With Logos 7, we’ve integrated a number of different systems into our software, letting pastors accomplish more within Logos without having to open up five or six programs to prepare for Sunday morning.
What tips can you offer a pastor looking to invest in Bible study technology?
Ward: Two major factors to focus on when choosing Bible software: the books and the tools. Bible software platforms are like robot arms that can zip around your paper bookshelves, grabbing just the titles you want and opening them to the right pages. If those bookshelves don’t contain good books, the robot arms can only do so much. So, I always tell pastors to spend the time to look carefully over the books in a Logos base package so they know just what they’re getting.
Spend the time training to use the tools. Logos is a professional-level tool with a steep learning curve — but also a short one. I’m positive that pastors who set aside 30 minutes a day to go through the Logos Pro’s training videos (particularly the 30-day Bible Study Challenge, which includes an email reminder each day) will be able to use the software well.
Know where to get help. The Logos Pro team is here to help users with our page of free training videos: logos.com/logos-pro. Our Faithlife Customer Service team is pretty amazing, in my estimation. And sometimes, I just go to the user forums: logos.com/forums.
Boisen: Don’t fixate on how to simply reproduce your current, paper-based workflow. That’s too limiting. Instead, expect to upgrade your workflow to take advantage of software tools.
Take time to get to know the resources, tools, and search strategies available — that’s where software provides a big win.
Know that different tools exist to support many different approaches. If you work closely with the original languages and have facility in them, coordinating lexicons and grammars with your text is key. If you only have limited facility in the original languages, learning to work with reverse interlinears will be important. If you tend to preach topically, then topical analysis tools will provide the most value.
Rev. Criddle: Think about whether there are particular capabilities that would really enhance your sermon preparation — for example, the ability to examine the biblical timeline, annotate biblical texts, look at detailed maps relating to particular events, or export the biblical text to eternal programs in a variety of formats.
Have a list of the top resources you want access to — commentaries, lexicons, dictionaries, patristic writings, etc. Think about platform support. Do you work on a Windows or Mac platform (or something else)? Do you need access to the tool on a range of platforms, and do you need your work and study layouts synchronized between them? How important is it to be able access resources “in the cloud” or on mobile devices when away from your normal study environment?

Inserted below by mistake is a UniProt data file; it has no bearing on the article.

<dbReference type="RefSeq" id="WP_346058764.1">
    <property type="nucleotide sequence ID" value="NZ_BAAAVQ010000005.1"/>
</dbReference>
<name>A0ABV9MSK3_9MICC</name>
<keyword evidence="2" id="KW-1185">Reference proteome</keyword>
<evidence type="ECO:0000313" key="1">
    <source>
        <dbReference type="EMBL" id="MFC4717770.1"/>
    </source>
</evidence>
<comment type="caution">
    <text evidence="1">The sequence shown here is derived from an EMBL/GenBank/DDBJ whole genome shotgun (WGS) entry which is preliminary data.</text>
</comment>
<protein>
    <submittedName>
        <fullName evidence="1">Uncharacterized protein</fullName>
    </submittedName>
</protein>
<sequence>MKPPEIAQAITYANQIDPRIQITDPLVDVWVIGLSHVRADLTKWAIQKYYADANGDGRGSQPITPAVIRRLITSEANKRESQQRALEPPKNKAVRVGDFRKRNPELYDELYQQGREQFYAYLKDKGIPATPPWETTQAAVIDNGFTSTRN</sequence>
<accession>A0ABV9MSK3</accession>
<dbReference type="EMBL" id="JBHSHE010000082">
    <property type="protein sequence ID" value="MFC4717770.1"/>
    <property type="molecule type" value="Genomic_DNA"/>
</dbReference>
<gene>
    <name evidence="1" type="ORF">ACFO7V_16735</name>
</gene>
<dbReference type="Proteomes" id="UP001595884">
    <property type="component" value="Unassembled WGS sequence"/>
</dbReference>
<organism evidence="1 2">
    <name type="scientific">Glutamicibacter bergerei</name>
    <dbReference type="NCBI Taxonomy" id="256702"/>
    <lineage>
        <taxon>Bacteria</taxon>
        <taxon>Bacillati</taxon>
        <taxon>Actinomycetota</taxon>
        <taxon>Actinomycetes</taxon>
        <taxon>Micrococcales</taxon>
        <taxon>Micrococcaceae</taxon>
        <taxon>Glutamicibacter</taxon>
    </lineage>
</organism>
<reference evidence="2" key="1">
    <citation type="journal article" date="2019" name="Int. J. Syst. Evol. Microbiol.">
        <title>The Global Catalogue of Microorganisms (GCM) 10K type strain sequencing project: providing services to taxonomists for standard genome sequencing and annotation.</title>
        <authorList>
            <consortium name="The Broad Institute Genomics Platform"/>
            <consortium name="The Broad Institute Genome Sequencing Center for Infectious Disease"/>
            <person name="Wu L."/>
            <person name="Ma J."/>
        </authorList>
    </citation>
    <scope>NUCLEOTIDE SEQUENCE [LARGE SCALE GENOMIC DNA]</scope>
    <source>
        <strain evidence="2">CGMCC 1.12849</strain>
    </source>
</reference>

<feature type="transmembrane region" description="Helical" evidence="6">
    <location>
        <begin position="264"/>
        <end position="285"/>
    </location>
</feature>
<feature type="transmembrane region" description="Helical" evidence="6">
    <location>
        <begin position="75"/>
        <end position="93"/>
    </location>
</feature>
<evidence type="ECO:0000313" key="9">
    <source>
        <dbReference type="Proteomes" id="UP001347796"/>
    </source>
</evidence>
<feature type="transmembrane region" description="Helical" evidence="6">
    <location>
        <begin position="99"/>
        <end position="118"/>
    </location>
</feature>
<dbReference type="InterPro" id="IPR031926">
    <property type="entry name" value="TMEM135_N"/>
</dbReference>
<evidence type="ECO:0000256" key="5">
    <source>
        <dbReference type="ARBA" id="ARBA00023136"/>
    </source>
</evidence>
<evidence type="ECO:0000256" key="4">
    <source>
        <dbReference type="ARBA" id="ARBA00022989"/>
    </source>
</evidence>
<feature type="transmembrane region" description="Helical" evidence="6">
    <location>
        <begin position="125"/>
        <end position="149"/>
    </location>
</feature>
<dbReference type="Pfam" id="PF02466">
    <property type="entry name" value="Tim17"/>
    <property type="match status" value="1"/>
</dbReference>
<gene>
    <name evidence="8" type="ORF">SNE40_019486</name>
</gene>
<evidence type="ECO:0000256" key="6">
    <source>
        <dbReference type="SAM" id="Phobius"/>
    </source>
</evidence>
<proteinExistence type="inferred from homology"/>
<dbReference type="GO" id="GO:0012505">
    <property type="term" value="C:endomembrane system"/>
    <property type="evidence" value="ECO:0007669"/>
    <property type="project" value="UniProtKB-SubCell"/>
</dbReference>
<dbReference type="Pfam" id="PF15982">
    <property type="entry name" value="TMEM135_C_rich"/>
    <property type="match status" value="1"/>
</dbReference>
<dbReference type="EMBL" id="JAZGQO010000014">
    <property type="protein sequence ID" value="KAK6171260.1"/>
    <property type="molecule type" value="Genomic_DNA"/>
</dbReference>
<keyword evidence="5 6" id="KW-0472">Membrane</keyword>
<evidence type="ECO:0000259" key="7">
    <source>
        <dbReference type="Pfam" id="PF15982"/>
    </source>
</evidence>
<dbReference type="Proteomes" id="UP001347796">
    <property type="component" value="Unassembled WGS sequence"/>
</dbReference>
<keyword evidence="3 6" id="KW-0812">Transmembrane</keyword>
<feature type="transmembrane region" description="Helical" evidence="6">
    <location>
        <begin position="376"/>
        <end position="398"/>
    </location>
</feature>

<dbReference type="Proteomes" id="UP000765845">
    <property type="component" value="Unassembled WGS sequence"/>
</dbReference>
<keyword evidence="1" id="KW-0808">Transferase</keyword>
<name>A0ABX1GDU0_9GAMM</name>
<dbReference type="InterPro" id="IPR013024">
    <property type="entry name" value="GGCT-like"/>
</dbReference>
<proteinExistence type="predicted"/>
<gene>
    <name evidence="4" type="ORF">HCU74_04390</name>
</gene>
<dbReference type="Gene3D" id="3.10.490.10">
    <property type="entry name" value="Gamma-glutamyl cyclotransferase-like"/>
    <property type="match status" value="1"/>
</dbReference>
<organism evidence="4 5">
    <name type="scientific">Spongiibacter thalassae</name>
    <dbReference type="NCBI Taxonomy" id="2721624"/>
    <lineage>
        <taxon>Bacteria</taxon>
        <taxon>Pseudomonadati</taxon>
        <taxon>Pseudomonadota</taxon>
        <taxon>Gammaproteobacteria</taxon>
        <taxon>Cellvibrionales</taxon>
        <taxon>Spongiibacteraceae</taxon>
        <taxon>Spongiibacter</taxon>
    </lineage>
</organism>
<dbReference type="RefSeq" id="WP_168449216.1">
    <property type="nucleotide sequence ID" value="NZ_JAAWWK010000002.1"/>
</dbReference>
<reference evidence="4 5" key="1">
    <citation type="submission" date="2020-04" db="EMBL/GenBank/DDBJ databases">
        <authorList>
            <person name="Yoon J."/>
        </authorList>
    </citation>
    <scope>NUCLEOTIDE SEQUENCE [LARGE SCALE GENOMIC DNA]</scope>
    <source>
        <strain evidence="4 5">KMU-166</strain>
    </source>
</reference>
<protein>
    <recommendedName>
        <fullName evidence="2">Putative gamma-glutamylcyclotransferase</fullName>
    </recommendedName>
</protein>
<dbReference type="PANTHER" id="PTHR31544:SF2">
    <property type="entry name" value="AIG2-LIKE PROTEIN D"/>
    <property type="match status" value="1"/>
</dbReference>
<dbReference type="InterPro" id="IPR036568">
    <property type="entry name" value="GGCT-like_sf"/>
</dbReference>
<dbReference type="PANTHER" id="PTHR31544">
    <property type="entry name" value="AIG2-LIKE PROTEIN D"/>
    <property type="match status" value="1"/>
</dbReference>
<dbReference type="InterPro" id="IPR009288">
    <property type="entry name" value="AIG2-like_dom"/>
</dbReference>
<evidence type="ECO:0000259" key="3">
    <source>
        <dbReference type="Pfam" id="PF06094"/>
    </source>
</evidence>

Motley: Some pastors are more concerned with studying the Bible alongside the leading lights of their particular tradition. Personally, I also want to know what Charles Spurgeon and Jonathan Edwards have to say about the particular passage I’m reading. Pastors looking for insights into the original languages would be better served by a software package with more language resources. Those who want to study with the writers from their denomination might be better served by a software package focused on their tradition.
What have you budgeted for study materials? Bible study software is often relatively inexpensive at the entry level, but larger packages can reach into the thousands of dollars — including a few thousand resources alongside the software itself. Many church budgets have a set amount designated for the pastor’s study materials. If so, look at a package you feel comfortable purchasing within those constraints. Bible study software almost always contain heavily discounted resources that help to stretch the church budget.
How do you use technology? Pastors no longer need a high-end desktop to run Bible study programs; now, mobile apps and websites allow you to connect from anywhere. However, some mobile and website options — while free — only offer unknown or outdated resources. Pastors who want the complete experience with Bible study tools should look for a program that works on their computer, tablet, and smartphone. Logos syncs across a number of devices so pastors can do their work on the road or at the coffee shop, and then bring it back to the office to finish sermon prep.
Let’s talk about the time-saving potential of embracing the right Bible Study technology.